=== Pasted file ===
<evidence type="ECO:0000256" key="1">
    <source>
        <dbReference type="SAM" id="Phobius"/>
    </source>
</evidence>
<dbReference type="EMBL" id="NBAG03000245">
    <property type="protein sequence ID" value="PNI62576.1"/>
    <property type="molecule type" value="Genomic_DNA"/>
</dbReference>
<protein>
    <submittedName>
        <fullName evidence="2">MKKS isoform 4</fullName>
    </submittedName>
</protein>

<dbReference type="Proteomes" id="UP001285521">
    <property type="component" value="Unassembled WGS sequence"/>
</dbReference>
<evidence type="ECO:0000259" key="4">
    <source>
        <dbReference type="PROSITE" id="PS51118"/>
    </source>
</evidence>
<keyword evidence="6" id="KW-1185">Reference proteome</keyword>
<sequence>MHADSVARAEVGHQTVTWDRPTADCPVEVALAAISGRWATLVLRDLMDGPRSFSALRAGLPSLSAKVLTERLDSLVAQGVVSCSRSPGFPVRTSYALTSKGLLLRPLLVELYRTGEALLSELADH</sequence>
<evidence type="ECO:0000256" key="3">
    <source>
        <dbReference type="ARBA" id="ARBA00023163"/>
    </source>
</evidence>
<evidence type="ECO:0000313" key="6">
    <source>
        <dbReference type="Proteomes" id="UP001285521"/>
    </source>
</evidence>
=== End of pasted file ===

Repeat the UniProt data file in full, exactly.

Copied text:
<evidence type="ECO:0000256" key="1">
    <source>
        <dbReference type="SAM" id="Phobius"/>
    </source>
</evidence>
<dbReference type="EMBL" id="NBAG03000245">
    <property type="protein sequence ID" value="PNI62576.1"/>
    <property type="molecule type" value="Genomic_DNA"/>
</dbReference>
<protein>
    <submittedName>
        <fullName evidence="2">MKKS isoform 4</fullName>
    </submittedName>
</protein>

<dbReference type="Proteomes" id="UP001285521">
    <property type="component" value="Unassembled WGS sequence"/>
</dbReference>
<evidence type="ECO:0000259" key="4">
    <source>
        <dbReference type="PROSITE" id="PS51118"/>
    </source>
</evidence>
<keyword evidence="6" id="KW-1185">Reference proteome</keyword>
<sequence>MHADSVARAEVGHQTVTWDRPTADCPVEVALAAISGRWATLVLRDLMDGPRSFSALRAGLPSLSAKVLTERLDSLVAQGVVSCSRSPGFPVRTSYALTSKGLLLRPLLVELYRTGEALLSELADH</sequence>
<evidence type="ECO:0000256" key="3">
    <source>
        <dbReference type="ARBA" id="ARBA00023163"/>
    </source>
</evidence>
<evidence type="ECO:0000313" key="6">
    <source>
        <dbReference type="Proteomes" id="UP001285521"/>
    </source>
</evidence>